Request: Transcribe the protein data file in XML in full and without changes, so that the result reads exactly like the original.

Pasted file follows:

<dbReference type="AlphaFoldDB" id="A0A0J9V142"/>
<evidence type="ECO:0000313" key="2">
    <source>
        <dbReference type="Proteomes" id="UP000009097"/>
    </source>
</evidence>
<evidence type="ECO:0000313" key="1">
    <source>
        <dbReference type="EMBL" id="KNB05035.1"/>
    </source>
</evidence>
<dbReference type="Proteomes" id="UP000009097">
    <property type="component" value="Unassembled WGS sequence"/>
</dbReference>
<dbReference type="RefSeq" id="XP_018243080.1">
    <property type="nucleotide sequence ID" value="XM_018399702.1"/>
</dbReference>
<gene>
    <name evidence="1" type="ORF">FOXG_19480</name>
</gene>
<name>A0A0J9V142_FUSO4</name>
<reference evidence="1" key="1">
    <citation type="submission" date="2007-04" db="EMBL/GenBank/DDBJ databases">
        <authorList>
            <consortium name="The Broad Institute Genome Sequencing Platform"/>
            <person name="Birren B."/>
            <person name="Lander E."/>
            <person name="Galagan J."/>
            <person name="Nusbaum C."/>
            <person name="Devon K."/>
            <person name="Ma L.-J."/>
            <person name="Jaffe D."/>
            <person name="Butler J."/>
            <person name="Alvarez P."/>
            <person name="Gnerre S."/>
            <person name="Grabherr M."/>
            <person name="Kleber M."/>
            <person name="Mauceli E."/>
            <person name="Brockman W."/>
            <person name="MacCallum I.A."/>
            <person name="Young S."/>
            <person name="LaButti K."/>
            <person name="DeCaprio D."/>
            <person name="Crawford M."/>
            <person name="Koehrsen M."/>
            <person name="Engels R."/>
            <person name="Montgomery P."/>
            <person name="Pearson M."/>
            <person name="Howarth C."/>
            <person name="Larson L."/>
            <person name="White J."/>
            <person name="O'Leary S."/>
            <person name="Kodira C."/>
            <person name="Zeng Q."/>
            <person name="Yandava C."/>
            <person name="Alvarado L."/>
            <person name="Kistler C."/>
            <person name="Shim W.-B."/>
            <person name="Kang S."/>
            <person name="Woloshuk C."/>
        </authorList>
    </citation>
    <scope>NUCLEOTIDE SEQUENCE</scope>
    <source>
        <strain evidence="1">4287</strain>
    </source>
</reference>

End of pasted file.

<dbReference type="AlphaFoldDB" id="A0A0J9V142"/>
<evidence type="ECO:0000313" key="2">
    <source>
        <dbReference type="Proteomes" id="UP000009097"/>
    </source>
</evidence>
<evidence type="ECO:0000313" key="1">
    <source>
        <dbReference type="EMBL" id="KNB05035.1"/>
    </source>
</evidence>
<dbReference type="Proteomes" id="UP000009097">
    <property type="component" value="Unassembled WGS sequence"/>
</dbReference>
<dbReference type="RefSeq" id="XP_018243080.1">
    <property type="nucleotide sequence ID" value="XM_018399702.1"/>
</dbReference>
<gene>
    <name evidence="1" type="ORF">FOXG_19480</name>
</gene>
<name>A0A0J9V142_FUSO4</name>
<reference evidence="1" key="1">
    <citation type="submission" date="2007-04" db="EMBL/GenBank/DDBJ databases">
        <authorList>
            <consortium name="The Broad Institute Genome Sequencing Platform"/>
            <person name="Birren B."/>
            <person name="Lander E."/>
            <person name="Galagan J."/>
            <person name="Nusbaum C."/>
            <person name="Devon K."/>
            <person name="Ma L.-J."/>
            <person name="Jaffe D."/>
            <person name="Butler J."/>
            <person name="Alvarez P."/>
            <person name="Gnerre S."/>
            <person name="Grabherr M."/>
            <person name="Kleber M."/>
            <person name="Mauceli E."/>
            <person name="Brockman W."/>
            <person name="MacCallum I.A."/>
            <person name="Young S."/>
            <person name="LaButti K."/>
            <person name="DeCaprio D."/>
            <person name="Crawford M."/>
            <person name="Koehrsen M."/>
            <person name="Engels R."/>
            <person name="Montgomery P."/>
            <person name="Pearson M."/>
            <person name="Howarth C."/>
            <person name="Larson L."/>
            <person name="White J."/>
            <person name="O'Leary S."/>
            <person name="Kodira C."/>
            <person name="Zeng Q."/>
            <person name="Yandava C."/>
            <person name="Alvarado L."/>
            <person name="Kistler C."/>
            <person name="Shim W.-B."/>
            <person name="Kang S."/>
            <person name="Woloshuk C."/>
        </authorList>
    </citation>
    <scope>NUCLEOTIDE SEQUENCE</scope>
    <source>
        <strain evidence="1">4287</strain>
    </source>
</reference>